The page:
"Kick[ing] Against the System: Queer(y)ing Masculinity, Stardom and 'Welshness' in the Films of Richard Burton".

Griffiths, Robin M (2016) "Kick[ing] Against the System: Queer(y)ing Masculinity, Stardom and 'Welshness' in the Films of Richard Burton". In: 'Surface and Substance: Reflections on the Male Star Symposium', 28th-29th May 2016, University of St. Andrews. (Unpublished)

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Abstract

There has long been an enduring perception in popular discourse of an immutable incongruence between ‘Welsh-ness’ and homosexuality that is due in part to persistent stereotypes of Wales as a provincial, backwards-looking nation wherein “men are men – and the sheep are worried”. It is this hetero-hegemonic form of essentialist masculinity that has similarly dominated images of Welsh male identity in Cinema that can, in many respects, be attributed to the representational convergence that took place in the latter half of the twentieth century between national mythos and the “diabolical” star personas of such iconic Welsh actors as legendary Hollywood “hellraiser” Richard Burton. However, the ‘shocking’ revelation by controversial biographer Ellis Amburn that Burton was not, as historically proclaimed, "the most heterosexual man most people had ever encountered”, but in fact secretly gay (BBC News, 10th April 2000), for many merely validated the rumours that have persistently surrounded Burton following his earlier revelation in a 1975 interview that he “was a homosexual once, but not for long”. And so, in retrospect, the internal masculine crisis that haunts the brooding, excessive and self-loathing Welsh machismo permeating his performances (both textually and extra-textually) in such queerly inflected films as 'Look Back in Anger' (1958) and 'Equus' (1977), or the suggestive, conflicted uneasiness of his roles in such problematic “sad gay stories” as 'Staircase' (1969) and 'Villain' (1971), in particular, lend themselves quite readily to the subversive re-imaginings of the contemporary queer screen theorist. This paper will, therefore, investigate the importance of these films (and the ‘queer legacy’ of Burton’s life and work more broadly), not only in terms of their power to provoke and disrupt screen configurations of hetero-normative male identity, but more importantly, to determine how a “quintessentially Welsh” re-framing of these tensions between nationality, stardom and sexual identity/crisis proffer some productive new avenues for further research towards the establishment of a queer historiography of Welsh (-ness in) cinema.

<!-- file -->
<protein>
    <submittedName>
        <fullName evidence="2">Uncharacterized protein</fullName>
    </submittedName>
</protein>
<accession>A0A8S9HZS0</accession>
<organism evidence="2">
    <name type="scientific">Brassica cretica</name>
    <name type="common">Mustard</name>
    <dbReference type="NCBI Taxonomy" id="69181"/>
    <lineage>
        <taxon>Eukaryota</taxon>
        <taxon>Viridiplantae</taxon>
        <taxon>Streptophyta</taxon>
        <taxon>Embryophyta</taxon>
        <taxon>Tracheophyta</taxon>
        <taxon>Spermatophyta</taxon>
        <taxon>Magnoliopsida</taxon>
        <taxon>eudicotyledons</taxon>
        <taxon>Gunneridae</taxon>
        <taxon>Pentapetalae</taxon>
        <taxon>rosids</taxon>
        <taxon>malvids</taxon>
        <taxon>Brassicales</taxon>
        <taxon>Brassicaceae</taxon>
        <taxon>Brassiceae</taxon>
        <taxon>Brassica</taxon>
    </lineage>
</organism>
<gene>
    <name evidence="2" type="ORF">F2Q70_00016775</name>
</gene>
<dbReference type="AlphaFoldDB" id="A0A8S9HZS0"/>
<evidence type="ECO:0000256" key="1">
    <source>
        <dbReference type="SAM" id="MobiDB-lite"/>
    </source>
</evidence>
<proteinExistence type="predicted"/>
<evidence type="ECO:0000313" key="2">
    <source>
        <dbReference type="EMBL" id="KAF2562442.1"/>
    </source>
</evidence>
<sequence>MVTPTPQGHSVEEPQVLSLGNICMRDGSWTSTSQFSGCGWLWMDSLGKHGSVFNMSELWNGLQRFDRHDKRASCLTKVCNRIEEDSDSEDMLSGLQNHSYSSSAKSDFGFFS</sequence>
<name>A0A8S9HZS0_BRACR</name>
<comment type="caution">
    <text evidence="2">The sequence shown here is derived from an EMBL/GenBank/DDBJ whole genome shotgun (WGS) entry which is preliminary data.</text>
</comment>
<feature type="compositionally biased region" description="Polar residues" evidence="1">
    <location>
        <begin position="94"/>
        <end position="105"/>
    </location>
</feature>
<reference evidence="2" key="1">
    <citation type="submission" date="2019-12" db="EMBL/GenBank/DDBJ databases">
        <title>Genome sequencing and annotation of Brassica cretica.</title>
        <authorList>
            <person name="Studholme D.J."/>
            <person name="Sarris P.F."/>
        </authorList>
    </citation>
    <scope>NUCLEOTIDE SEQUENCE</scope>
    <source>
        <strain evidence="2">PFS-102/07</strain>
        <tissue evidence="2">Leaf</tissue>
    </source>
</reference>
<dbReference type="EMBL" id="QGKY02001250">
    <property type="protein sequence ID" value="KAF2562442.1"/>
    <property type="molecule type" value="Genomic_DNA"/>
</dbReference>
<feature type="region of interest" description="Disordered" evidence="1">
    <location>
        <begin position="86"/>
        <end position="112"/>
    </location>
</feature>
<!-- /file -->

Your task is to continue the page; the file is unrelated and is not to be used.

Item Type: Conference or Workshop Item (Paper)
Additional Information: A revised version of this paper presented at NORTH AMERICAN ASSOCIATION FOR THE STUDY OF WELSH CULTURE AND HISTORY BIENNIAL CONFERENCE NAASWCH 2016,Harvard University July 20-22
Subjects: N Fine Arts > NX Arts in general
Divisions: Schools and Research Institutes > School of Media > Film and Television
Research Priority Areas: Being Human - Past, Present & Future
Depositing User: Robin Griffiths
Date Deposited: 09 Jun 2016 08:56
Last Modified: 11 Aug 2017 08:57
URI: http://eprints.glos.ac.uk/id/eprint/3595

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